Vanderbilt has become known as one of the best schools in the nation at developing pitching. The Tampa Bay Rays have certainly reaped the benefits of that, with David Price heading their rotation and Grayson Garvin working his way through the minor leagues. But it is a testament to just how impressive the Vandy staff is that a reliever who wasn’t even their primary closer this year is good enough to be a 15th round pick. If that isn’t enough to catch your attention, Brian Miller is a 15th round pick with a higher chance of making the big leagues than the other pitchers in his round.
Miller, a 6’4″, 200 right-hander out of Vandy, followed up setting the school saves record in 2013 with a strong junior season for the Commodores this year. Miller went 1-1 with a 1.82 ERA, striking out 29 while walking just 5 in 34.2 innings pitched, all in relief. How he got there, is the interesting part. Miller doesn’t throw hard at all, topping out at 87-88 MPH and usually sitting in the mid-80′s. Yet that pitch fools hitters times after time thanks to how he delivers it and how he complements it.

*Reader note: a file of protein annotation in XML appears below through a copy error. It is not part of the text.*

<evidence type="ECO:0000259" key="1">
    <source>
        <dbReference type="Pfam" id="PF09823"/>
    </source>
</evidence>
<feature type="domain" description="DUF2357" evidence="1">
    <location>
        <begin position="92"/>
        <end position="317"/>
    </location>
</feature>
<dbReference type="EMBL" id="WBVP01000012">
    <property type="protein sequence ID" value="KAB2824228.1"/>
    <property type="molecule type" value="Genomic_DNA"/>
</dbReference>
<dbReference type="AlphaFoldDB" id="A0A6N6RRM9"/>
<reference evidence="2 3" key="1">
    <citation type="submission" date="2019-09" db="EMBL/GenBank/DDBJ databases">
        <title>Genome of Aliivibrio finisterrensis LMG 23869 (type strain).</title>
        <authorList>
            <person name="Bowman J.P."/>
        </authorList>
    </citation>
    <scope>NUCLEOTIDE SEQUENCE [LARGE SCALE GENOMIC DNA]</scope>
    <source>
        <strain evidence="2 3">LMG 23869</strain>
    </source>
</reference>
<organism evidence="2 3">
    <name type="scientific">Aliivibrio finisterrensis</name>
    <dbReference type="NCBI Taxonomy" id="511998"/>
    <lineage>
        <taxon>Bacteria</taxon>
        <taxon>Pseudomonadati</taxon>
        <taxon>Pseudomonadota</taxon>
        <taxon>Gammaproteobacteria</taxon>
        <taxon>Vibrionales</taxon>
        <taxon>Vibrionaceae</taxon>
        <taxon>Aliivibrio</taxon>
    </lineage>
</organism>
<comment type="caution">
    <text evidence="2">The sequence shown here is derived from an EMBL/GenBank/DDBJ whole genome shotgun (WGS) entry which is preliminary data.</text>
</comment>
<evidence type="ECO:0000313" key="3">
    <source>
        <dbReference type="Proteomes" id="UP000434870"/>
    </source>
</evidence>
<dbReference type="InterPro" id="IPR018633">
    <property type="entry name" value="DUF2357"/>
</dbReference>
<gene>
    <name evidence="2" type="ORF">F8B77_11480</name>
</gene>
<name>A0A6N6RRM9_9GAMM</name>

Miller’s delivery changes dramatically from pitch to pitch. One offering, he will have a conventional three-quarters arm slot, and the next, he will be submarining the ball to the plate. He gets excellent movement on the pitch, and he somehow manages to throw it for strikes no matter what angle from which he delivers it. Then there are his secondary pitches: a slider, a curveball, and a changeup. The slider in the high-70′s is the best of the bunch, featuring huge break (and varying in how much horizontal and vertical movement depending on what arm slot it comes out of), but all of them move and he can spot them all for strikes.
Another cool thing about Brian Miller is that he doesn’t have to just be a righty specialist. Some of his release angles are tough on same-side hitters, but the way he varies his delivery can be just as effective against lefties and he also spots his slider well against them. Miller may not be anything close to a normal pitcher, but he has what it takes to succeed at upper levels if he can continue refining his arsenal. If his funk performs as expected, he will be a big league pitcher and he could move extremely quickly. In fact, he could be the first player from this Rays draft ti make the major leagues- although Casey Gillaspie will have something to say about that. We can’t be sure how pro ball will treat Miller, but the Rays found themselves a pitcher with a legitimate chance of contributing to their major league roster, and that is a great value in the 15th round.